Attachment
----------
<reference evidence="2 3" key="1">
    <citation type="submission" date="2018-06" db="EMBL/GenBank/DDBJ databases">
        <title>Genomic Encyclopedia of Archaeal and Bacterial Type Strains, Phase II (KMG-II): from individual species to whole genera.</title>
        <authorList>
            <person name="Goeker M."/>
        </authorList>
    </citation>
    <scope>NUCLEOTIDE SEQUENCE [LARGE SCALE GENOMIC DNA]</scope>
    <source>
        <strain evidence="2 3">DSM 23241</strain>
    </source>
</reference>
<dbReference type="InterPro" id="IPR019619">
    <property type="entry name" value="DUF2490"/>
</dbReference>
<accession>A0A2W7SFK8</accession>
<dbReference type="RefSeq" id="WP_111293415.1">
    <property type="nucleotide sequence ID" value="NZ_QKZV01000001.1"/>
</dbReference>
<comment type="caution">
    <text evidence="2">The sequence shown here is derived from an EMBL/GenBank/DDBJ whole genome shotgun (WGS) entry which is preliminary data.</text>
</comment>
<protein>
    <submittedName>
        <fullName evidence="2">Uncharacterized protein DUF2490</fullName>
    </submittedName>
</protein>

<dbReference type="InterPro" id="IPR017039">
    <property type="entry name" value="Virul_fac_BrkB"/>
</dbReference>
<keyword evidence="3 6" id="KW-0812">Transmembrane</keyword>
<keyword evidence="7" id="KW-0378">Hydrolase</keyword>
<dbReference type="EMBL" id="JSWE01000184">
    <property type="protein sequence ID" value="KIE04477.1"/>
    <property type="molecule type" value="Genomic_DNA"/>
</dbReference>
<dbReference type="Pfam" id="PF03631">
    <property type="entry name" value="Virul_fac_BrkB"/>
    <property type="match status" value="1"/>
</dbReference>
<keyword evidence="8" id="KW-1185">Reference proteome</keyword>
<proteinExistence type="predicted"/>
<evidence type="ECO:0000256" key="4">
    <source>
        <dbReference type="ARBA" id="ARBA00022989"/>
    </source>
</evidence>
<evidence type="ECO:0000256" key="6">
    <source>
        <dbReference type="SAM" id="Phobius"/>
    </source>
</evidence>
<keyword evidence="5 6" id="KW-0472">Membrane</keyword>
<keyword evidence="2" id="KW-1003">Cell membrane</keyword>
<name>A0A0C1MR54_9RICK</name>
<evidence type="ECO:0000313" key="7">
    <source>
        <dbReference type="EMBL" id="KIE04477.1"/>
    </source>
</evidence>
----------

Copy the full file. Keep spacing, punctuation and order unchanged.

<reference evidence="2 3" key="1">
    <citation type="submission" date="2018-06" db="EMBL/GenBank/DDBJ databases">
        <title>Genomic Encyclopedia of Archaeal and Bacterial Type Strains, Phase II (KMG-II): from individual species to whole genera.</title>
        <authorList>
            <person name="Goeker M."/>
        </authorList>
    </citation>
    <scope>NUCLEOTIDE SEQUENCE [LARGE SCALE GENOMIC DNA]</scope>
    <source>
        <strain evidence="2 3">DSM 23241</strain>
    </source>
</reference>
<dbReference type="InterPro" id="IPR019619">
    <property type="entry name" value="DUF2490"/>
</dbReference>
<accession>A0A2W7SFK8</accession>
<dbReference type="RefSeq" id="WP_111293415.1">
    <property type="nucleotide sequence ID" value="NZ_QKZV01000001.1"/>
</dbReference>
<comment type="caution">
    <text evidence="2">The sequence shown here is derived from an EMBL/GenBank/DDBJ whole genome shotgun (WGS) entry which is preliminary data.</text>
</comment>
<protein>
    <submittedName>
        <fullName evidence="2">Uncharacterized protein DUF2490</fullName>
    </submittedName>
</protein>

<dbReference type="InterPro" id="IPR017039">
    <property type="entry name" value="Virul_fac_BrkB"/>
</dbReference>
<keyword evidence="3 6" id="KW-0812">Transmembrane</keyword>
<keyword evidence="7" id="KW-0378">Hydrolase</keyword>
<dbReference type="EMBL" id="JSWE01000184">
    <property type="protein sequence ID" value="KIE04477.1"/>
    <property type="molecule type" value="Genomic_DNA"/>
</dbReference>
<dbReference type="Pfam" id="PF03631">
    <property type="entry name" value="Virul_fac_BrkB"/>
    <property type="match status" value="1"/>
</dbReference>
<keyword evidence="8" id="KW-1185">Reference proteome</keyword>
<proteinExistence type="predicted"/>
<evidence type="ECO:0000256" key="4">
    <source>
        <dbReference type="ARBA" id="ARBA00022989"/>
    </source>
</evidence>
<evidence type="ECO:0000256" key="6">
    <source>
        <dbReference type="SAM" id="Phobius"/>
    </source>
</evidence>
<keyword evidence="5 6" id="KW-0472">Membrane</keyword>
<keyword evidence="2" id="KW-1003">Cell membrane</keyword>
<name>A0A0C1MR54_9RICK</name>
<evidence type="ECO:0000313" key="7">
    <source>
        <dbReference type="EMBL" id="KIE04477.1"/>
    </source>
</evidence>